Our first stop on our South India tour was Kanyakumari- the southernmost tip of India. Swami Vivekananda (1863-1902), known as the wandering monk, opened an ashram there on a huge piece of land. He’s known for bringing yoga and the Vedanta philosophy to the west, as well as bringing Hinduism to the status of a major world religion.
The ashram there was very quiet and not active, like the one I stayed at in Neyyar Dam for YTT. Our rooms were…modest to say the least. It was there, though, that I learned the importance of plugging in my “Good Knight” (an electronic mosquito repellent) as the one night I forgot, I woke up with 16 mosquito bites…on my forehead. On the plus side, it was located on a huge property with tons of beautiful birds inhabiting the area and enlightening quotes scattered about.
|Peacock posing for us|
|"Earth provides enough to satisfy every man's need, but not for every man's greed" Mahatma Gandhi|
Sunsets and sunrises are a very popular thing to do in town and we tried to view both. The sunset was gorgeous. The town is known for being the meeting point for the Arabian Sea, Indian Ocean, and Bay of Bengal. While that doesn’t actually mean anything when you’re staring out at the water, it was a beautiful sight nonetheless. The sunrise, however, was more of an experience than usual. First of all, there were probably 200 people trying to view the sunrise from the same location. Secondly, the sky was crazy hazy so the sight wasn’t really that spectacular. Lastly, and most amusing, everyone stared at Brianna and I felt like I was traveling with a celebrity. Multiple people asked to have their photo taken with her. So, I did what I thought was reasonable and took a picture of them taking a picture with her. So much comedy. I felt like her spokesperson sometimes.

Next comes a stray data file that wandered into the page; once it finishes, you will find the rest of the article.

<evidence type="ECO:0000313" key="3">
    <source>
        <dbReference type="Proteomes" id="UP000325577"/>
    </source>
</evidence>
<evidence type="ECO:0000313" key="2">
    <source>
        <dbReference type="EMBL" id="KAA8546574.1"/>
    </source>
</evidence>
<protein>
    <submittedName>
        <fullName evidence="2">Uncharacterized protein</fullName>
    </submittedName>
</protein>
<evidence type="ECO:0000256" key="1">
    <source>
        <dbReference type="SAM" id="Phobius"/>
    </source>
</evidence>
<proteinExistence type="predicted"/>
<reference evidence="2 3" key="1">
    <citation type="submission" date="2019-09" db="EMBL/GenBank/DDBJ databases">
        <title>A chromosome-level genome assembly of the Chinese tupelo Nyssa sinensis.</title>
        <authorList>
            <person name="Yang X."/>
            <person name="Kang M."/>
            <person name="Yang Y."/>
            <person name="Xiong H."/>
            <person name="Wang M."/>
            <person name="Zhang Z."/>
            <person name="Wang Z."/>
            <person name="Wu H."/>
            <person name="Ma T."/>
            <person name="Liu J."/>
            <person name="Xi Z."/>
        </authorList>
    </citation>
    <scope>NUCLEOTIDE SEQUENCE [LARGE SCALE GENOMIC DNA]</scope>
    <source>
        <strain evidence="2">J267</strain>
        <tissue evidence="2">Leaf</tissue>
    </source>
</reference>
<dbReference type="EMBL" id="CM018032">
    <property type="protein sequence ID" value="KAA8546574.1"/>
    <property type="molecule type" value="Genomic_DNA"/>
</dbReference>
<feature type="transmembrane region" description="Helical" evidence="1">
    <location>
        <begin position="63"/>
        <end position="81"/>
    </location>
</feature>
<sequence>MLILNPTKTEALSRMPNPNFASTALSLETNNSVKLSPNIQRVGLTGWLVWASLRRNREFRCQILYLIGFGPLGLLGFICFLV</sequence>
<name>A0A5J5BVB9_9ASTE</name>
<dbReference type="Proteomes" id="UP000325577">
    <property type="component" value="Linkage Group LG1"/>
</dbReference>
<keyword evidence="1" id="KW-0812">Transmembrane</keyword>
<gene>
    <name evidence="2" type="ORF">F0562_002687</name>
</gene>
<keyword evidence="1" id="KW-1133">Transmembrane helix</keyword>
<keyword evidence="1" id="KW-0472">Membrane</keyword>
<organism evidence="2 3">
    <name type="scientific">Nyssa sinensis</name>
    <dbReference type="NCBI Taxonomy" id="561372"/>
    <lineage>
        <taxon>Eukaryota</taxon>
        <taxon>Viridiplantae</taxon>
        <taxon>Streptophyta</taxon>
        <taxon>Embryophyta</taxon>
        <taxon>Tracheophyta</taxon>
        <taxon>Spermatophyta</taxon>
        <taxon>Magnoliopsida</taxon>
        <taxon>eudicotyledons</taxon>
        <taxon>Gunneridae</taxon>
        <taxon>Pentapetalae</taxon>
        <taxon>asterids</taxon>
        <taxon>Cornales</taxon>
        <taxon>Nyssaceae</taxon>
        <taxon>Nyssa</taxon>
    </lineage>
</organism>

|Brianna being a celebrity, me being silly|
|The beautiful sunrise|
With less to do in town, we ended up grabbing pomegranates to munch on and walking around the town close to shore. It was beautiful to see all the colorful homes and try to communicate with the kids and families.
|Colorful homes along the coast|
Dinner was eventful both nights we were there. Night one was another episode in Indian hospitality. There was a group of travelers on a yatra (spiritual pilgrimage) that wanted to take pictures with Brianna. We obliged and as they were communicating with her I realized they were speaking Gujarati. I was so excited to try and communicate! They asked where we were from and what we were doing there and then invited us for dinner. We accepted and dined with them later. It was such a sweet gesture and I was excited to explain Gujarati cuisine to Bri.
|Typical gujarati meal: kitchidi, roti, sabji, and athanu|
Dinner on night two was amazing (I’m drooling as I write this) because it was our first encounter with Kerala parathas. Oh my god. They are delicious. Our obsession continued throughout the trip and I’m pretty sure I have a pound or two to attribute to that obsession.
|The most delicious streetside treat: fresh parathas|